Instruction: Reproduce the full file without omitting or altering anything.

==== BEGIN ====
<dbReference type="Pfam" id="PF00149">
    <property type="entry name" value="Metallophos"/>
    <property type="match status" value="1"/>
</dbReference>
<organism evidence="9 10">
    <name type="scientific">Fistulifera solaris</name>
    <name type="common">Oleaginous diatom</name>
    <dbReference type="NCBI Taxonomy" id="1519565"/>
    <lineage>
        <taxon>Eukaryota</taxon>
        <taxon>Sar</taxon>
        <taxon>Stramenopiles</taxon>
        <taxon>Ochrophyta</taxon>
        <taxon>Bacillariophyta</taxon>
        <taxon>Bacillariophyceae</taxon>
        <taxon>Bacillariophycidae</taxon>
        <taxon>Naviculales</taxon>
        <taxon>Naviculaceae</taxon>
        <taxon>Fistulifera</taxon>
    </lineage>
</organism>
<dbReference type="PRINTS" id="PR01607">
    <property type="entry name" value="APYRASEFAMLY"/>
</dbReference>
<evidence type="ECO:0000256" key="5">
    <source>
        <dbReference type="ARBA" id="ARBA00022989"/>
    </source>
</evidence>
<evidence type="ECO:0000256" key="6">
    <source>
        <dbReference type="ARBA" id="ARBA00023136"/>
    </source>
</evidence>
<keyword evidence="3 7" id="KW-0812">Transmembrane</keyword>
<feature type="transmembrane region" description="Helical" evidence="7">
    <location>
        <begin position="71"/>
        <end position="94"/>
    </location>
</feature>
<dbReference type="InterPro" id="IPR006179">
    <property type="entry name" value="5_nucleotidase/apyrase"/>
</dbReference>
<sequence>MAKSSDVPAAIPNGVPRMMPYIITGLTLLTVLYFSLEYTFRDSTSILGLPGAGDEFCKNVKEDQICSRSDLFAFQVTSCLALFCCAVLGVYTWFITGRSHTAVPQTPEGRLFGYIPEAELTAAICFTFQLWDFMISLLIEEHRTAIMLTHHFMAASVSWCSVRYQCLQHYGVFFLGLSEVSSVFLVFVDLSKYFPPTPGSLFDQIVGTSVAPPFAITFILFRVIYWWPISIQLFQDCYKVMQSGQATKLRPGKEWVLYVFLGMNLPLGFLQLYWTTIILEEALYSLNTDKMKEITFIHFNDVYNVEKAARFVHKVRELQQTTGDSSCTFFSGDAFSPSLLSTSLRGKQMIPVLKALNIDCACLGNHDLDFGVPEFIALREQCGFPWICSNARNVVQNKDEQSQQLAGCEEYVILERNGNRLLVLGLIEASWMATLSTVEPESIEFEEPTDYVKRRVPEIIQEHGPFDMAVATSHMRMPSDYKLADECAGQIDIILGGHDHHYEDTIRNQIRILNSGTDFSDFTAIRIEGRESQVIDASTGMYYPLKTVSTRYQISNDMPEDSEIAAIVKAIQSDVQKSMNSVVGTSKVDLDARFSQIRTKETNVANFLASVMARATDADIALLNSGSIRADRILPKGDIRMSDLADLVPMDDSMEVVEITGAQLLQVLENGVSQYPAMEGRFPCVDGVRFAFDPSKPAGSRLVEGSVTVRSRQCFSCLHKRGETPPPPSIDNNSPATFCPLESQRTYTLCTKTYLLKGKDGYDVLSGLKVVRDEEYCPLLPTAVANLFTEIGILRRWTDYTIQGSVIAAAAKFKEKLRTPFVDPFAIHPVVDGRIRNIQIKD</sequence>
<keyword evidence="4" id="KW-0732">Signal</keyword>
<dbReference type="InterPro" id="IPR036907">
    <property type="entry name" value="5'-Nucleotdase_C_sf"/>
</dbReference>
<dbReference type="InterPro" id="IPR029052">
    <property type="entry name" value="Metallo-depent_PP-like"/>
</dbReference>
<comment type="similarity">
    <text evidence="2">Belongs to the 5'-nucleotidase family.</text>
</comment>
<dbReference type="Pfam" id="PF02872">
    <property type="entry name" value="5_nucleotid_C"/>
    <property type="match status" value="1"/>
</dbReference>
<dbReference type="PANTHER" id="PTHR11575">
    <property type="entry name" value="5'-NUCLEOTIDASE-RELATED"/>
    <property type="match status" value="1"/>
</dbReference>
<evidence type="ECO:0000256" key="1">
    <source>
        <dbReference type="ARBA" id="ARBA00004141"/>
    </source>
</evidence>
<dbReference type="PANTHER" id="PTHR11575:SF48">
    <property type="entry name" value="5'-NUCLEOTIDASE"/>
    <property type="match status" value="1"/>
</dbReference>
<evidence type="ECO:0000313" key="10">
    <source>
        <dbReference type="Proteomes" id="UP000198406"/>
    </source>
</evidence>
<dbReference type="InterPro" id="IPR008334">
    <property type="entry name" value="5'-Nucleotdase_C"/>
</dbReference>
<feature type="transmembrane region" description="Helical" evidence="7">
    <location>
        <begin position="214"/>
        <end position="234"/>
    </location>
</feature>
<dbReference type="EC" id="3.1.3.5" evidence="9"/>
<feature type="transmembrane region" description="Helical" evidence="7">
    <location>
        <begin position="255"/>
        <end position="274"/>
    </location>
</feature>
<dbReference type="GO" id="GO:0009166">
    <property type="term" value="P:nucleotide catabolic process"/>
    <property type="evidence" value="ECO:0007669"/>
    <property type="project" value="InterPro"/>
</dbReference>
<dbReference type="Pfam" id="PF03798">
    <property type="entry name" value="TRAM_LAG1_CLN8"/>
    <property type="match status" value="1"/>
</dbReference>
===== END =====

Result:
<dbReference type="Pfam" id="PF00149">
    <property type="entry name" value="Metallophos"/>
    <property type="match status" value="1"/>
</dbReference>
<organism evidence="9 10">
    <name type="scientific">Fistulifera solaris</name>
    <name type="common">Oleaginous diatom</name>
    <dbReference type="NCBI Taxonomy" id="1519565"/>
    <lineage>
        <taxon>Eukaryota</taxon>
        <taxon>Sar</taxon>
        <taxon>Stramenopiles</taxon>
        <taxon>Ochrophyta</taxon>
        <taxon>Bacillariophyta</taxon>
        <taxon>Bacillariophyceae</taxon>
        <taxon>Bacillariophycidae</taxon>
        <taxon>Naviculales</taxon>
        <taxon>Naviculaceae</taxon>
        <taxon>Fistulifera</taxon>
    </lineage>
</organism>
<dbReference type="PRINTS" id="PR01607">
    <property type="entry name" value="APYRASEFAMLY"/>
</dbReference>
<evidence type="ECO:0000256" key="5">
    <source>
        <dbReference type="ARBA" id="ARBA00022989"/>
    </source>
</evidence>
<evidence type="ECO:0000256" key="6">
    <source>
        <dbReference type="ARBA" id="ARBA00023136"/>
    </source>
</evidence>
<keyword evidence="3 7" id="KW-0812">Transmembrane</keyword>
<feature type="transmembrane region" description="Helical" evidence="7">
    <location>
        <begin position="71"/>
        <end position="94"/>
    </location>
</feature>
<dbReference type="InterPro" id="IPR006179">
    <property type="entry name" value="5_nucleotidase/apyrase"/>
</dbReference>
<sequence>MAKSSDVPAAIPNGVPRMMPYIITGLTLLTVLYFSLEYTFRDSTSILGLPGAGDEFCKNVKEDQICSRSDLFAFQVTSCLALFCCAVLGVYTWFITGRSHTAVPQTPEGRLFGYIPEAELTAAICFTFQLWDFMISLLIEEHRTAIMLTHHFMAASVSWCSVRYQCLQHYGVFFLGLSEVSSVFLVFVDLSKYFPPTPGSLFDQIVGTSVAPPFAITFILFRVIYWWPISIQLFQDCYKVMQSGQATKLRPGKEWVLYVFLGMNLPLGFLQLYWTTIILEEALYSLNTDKMKEITFIHFNDVYNVEKAARFVHKVRELQQTTGDSSCTFFSGDAFSPSLLSTSLRGKQMIPVLKALNIDCACLGNHDLDFGVPEFIALREQCGFPWICSNARNVVQNKDEQSQQLAGCEEYVILERNGNRLLVLGLIEASWMATLSTVEPESIEFEEPTDYVKRRVPEIIQEHGPFDMAVATSHMRMPSDYKLADECAGQIDIILGGHDHHYEDTIRNQIRILNSGTDFSDFTAIRIEGRESQVIDASTGMYYPLKTVSTRYQISNDMPEDSEIAAIVKAIQSDVQKSMNSVVGTSKVDLDARFSQIRTKETNVANFLASVMARATDADIALLNSGSIRADRILPKGDIRMSDLADLVPMDDSMEVVEITGAQLLQVLENGVSQYPAMEGRFPCVDGVRFAFDPSKPAGSRLVEGSVTVRSRQCFSCLHKRGETPPPPSIDNNSPATFCPLESQRTYTLCTKTYLLKGKDGYDVLSGLKVVRDEEYCPLLPTAVANLFTEIGILRRWTDYTIQGSVIAAAAKFKEKLRTPFVDPFAIHPVVDGRIRNIQIKD</sequence>
<keyword evidence="4" id="KW-0732">Signal</keyword>
<dbReference type="InterPro" id="IPR036907">
    <property type="entry name" value="5'-Nucleotdase_C_sf"/>
</dbReference>
<dbReference type="InterPro" id="IPR029052">
    <property type="entry name" value="Metallo-depent_PP-like"/>
</dbReference>
<comment type="similarity">
    <text evidence="2">Belongs to the 5'-nucleotidase family.</text>
</comment>
<dbReference type="Pfam" id="PF02872">
    <property type="entry name" value="5_nucleotid_C"/>
    <property type="match status" value="1"/>
</dbReference>
<dbReference type="PANTHER" id="PTHR11575">
    <property type="entry name" value="5'-NUCLEOTIDASE-RELATED"/>
    <property type="match status" value="1"/>
</dbReference>
<evidence type="ECO:0000256" key="1">
    <source>
        <dbReference type="ARBA" id="ARBA00004141"/>
    </source>
</evidence>
<dbReference type="PANTHER" id="PTHR11575:SF48">
    <property type="entry name" value="5'-NUCLEOTIDASE"/>
    <property type="match status" value="1"/>
</dbReference>
<evidence type="ECO:0000313" key="10">
    <source>
        <dbReference type="Proteomes" id="UP000198406"/>
    </source>
</evidence>
<dbReference type="InterPro" id="IPR008334">
    <property type="entry name" value="5'-Nucleotdase_C"/>
</dbReference>
<feature type="transmembrane region" description="Helical" evidence="7">
    <location>
        <begin position="214"/>
        <end position="234"/>
    </location>
</feature>
<dbReference type="EC" id="3.1.3.5" evidence="9"/>
<feature type="transmembrane region" description="Helical" evidence="7">
    <location>
        <begin position="255"/>
        <end position="274"/>
    </location>
</feature>
<dbReference type="GO" id="GO:0009166">
    <property type="term" value="P:nucleotide catabolic process"/>
    <property type="evidence" value="ECO:0007669"/>
    <property type="project" value="InterPro"/>
</dbReference>
<dbReference type="Pfam" id="PF03798">
    <property type="entry name" value="TRAM_LAG1_CLN8"/>
    <property type="match status" value="1"/>
</dbReference>